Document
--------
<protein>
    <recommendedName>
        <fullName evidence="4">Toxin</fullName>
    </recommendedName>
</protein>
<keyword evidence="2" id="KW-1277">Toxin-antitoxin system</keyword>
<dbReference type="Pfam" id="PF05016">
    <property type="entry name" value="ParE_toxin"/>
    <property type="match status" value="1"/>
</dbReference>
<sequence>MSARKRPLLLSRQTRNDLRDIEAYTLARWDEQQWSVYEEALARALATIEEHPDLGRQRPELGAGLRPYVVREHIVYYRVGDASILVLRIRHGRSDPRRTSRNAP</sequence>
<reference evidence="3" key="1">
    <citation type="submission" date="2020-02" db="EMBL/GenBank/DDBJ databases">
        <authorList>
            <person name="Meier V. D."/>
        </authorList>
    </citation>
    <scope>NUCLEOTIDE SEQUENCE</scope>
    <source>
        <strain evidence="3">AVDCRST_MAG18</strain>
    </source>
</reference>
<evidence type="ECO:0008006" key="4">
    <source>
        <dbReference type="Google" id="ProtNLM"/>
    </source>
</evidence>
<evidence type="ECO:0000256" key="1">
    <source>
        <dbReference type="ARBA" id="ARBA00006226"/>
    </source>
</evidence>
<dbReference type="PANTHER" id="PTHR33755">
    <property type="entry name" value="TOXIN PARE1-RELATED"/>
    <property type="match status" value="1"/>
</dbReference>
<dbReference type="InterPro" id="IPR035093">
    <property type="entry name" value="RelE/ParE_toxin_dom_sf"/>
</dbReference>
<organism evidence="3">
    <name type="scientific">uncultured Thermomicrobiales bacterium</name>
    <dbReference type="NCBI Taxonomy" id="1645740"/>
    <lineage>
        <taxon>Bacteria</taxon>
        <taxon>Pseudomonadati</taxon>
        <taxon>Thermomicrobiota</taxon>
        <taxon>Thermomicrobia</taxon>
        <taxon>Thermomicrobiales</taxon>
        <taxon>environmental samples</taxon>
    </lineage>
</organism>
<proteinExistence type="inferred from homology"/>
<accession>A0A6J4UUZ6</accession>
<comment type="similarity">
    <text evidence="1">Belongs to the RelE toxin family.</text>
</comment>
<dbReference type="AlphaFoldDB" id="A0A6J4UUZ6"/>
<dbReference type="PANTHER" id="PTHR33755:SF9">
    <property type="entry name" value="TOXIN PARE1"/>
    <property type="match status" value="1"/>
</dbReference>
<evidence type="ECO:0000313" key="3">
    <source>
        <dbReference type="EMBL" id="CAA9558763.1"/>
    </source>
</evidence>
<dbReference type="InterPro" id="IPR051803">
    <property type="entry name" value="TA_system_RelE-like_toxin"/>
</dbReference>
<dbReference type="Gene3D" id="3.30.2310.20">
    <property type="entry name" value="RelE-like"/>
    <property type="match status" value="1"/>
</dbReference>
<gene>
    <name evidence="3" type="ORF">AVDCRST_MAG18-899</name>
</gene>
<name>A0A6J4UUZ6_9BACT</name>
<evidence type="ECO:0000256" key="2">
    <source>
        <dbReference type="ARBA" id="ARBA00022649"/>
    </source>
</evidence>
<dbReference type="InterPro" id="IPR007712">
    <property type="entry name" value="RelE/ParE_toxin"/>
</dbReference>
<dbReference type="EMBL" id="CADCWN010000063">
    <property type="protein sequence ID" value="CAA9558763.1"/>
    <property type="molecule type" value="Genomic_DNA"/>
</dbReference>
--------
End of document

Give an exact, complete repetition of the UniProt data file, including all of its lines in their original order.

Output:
<protein>
    <recommendedName>
        <fullName evidence="4">Toxin</fullName>
    </recommendedName>
</protein>
<keyword evidence="2" id="KW-1277">Toxin-antitoxin system</keyword>
<dbReference type="Pfam" id="PF05016">
    <property type="entry name" value="ParE_toxin"/>
    <property type="match status" value="1"/>
</dbReference>
<sequence>MSARKRPLLLSRQTRNDLRDIEAYTLARWDEQQWSVYEEALARALATIEEHPDLGRQRPELGAGLRPYVVREHIVYYRVGDASILVLRIRHGRSDPRRTSRNAP</sequence>
<reference evidence="3" key="1">
    <citation type="submission" date="2020-02" db="EMBL/GenBank/DDBJ databases">
        <authorList>
            <person name="Meier V. D."/>
        </authorList>
    </citation>
    <scope>NUCLEOTIDE SEQUENCE</scope>
    <source>
        <strain evidence="3">AVDCRST_MAG18</strain>
    </source>
</reference>
<evidence type="ECO:0008006" key="4">
    <source>
        <dbReference type="Google" id="ProtNLM"/>
    </source>
</evidence>
<evidence type="ECO:0000256" key="1">
    <source>
        <dbReference type="ARBA" id="ARBA00006226"/>
    </source>
</evidence>
<dbReference type="PANTHER" id="PTHR33755">
    <property type="entry name" value="TOXIN PARE1-RELATED"/>
    <property type="match status" value="1"/>
</dbReference>
<dbReference type="InterPro" id="IPR035093">
    <property type="entry name" value="RelE/ParE_toxin_dom_sf"/>
</dbReference>
<organism evidence="3">
    <name type="scientific">uncultured Thermomicrobiales bacterium</name>
    <dbReference type="NCBI Taxonomy" id="1645740"/>
    <lineage>
        <taxon>Bacteria</taxon>
        <taxon>Pseudomonadati</taxon>
        <taxon>Thermomicrobiota</taxon>
        <taxon>Thermomicrobia</taxon>
        <taxon>Thermomicrobiales</taxon>
        <taxon>environmental samples</taxon>
    </lineage>
</organism>
<proteinExistence type="inferred from homology"/>
<accession>A0A6J4UUZ6</accession>
<comment type="similarity">
    <text evidence="1">Belongs to the RelE toxin family.</text>
</comment>
<dbReference type="AlphaFoldDB" id="A0A6J4UUZ6"/>
<dbReference type="PANTHER" id="PTHR33755:SF9">
    <property type="entry name" value="TOXIN PARE1"/>
    <property type="match status" value="1"/>
</dbReference>
<evidence type="ECO:0000313" key="3">
    <source>
        <dbReference type="EMBL" id="CAA9558763.1"/>
    </source>
</evidence>
<dbReference type="InterPro" id="IPR051803">
    <property type="entry name" value="TA_system_RelE-like_toxin"/>
</dbReference>
<dbReference type="Gene3D" id="3.30.2310.20">
    <property type="entry name" value="RelE-like"/>
    <property type="match status" value="1"/>
</dbReference>
<gene>
    <name evidence="3" type="ORF">AVDCRST_MAG18-899</name>
</gene>
<name>A0A6J4UUZ6_9BACT</name>
<evidence type="ECO:0000256" key="2">
    <source>
        <dbReference type="ARBA" id="ARBA00022649"/>
    </source>
</evidence>
<dbReference type="InterPro" id="IPR007712">
    <property type="entry name" value="RelE/ParE_toxin"/>
</dbReference>
<dbReference type="EMBL" id="CADCWN010000063">
    <property type="protein sequence ID" value="CAA9558763.1"/>
    <property type="molecule type" value="Genomic_DNA"/>
</dbReference>